Hypocrisy, I said a while, and I stand ..

I have dared to comment on this pleasant place of technology it is not fair that Americans have to be pursued, while other people benefit from very good and are unaffected at all.

If an American citizen, I consider myself American brother, he would be outraged as a citizen and as a consumer.

Jokes aside, I’m not psychic, but politicians approve measures or laws, then it happens that brings news of layoffs of employees in companies affected directly or indirectly —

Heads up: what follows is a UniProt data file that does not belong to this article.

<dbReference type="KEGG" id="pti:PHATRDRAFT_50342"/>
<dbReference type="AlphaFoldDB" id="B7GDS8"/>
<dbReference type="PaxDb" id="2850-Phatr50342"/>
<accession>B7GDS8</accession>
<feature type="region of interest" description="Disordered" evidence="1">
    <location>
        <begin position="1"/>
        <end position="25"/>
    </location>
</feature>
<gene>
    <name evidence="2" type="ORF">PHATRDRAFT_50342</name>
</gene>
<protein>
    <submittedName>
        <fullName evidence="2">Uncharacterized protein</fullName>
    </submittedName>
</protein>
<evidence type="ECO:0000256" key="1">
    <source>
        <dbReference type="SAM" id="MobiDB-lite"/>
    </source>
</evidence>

collateral damage.
And the workers of these companies are not guilty of anything, just trying to do their job well, and are the following day care ..:

– An envelope on the table of his desk, the notice of dismissal.

Dear mr. (Name) as you know in recent days have received sad news that affects our company, to which you belong, and feel communicate the termination for reasons outside the company.

We appreciate your work provided, and its sole dedication.

Enclosed is a letter of recommendation to facilitate their re-incorporation into other sister companies (friends – affiliates) and
branches of technology companies.

It is so.

Your website is very good, please do not leave, continue ..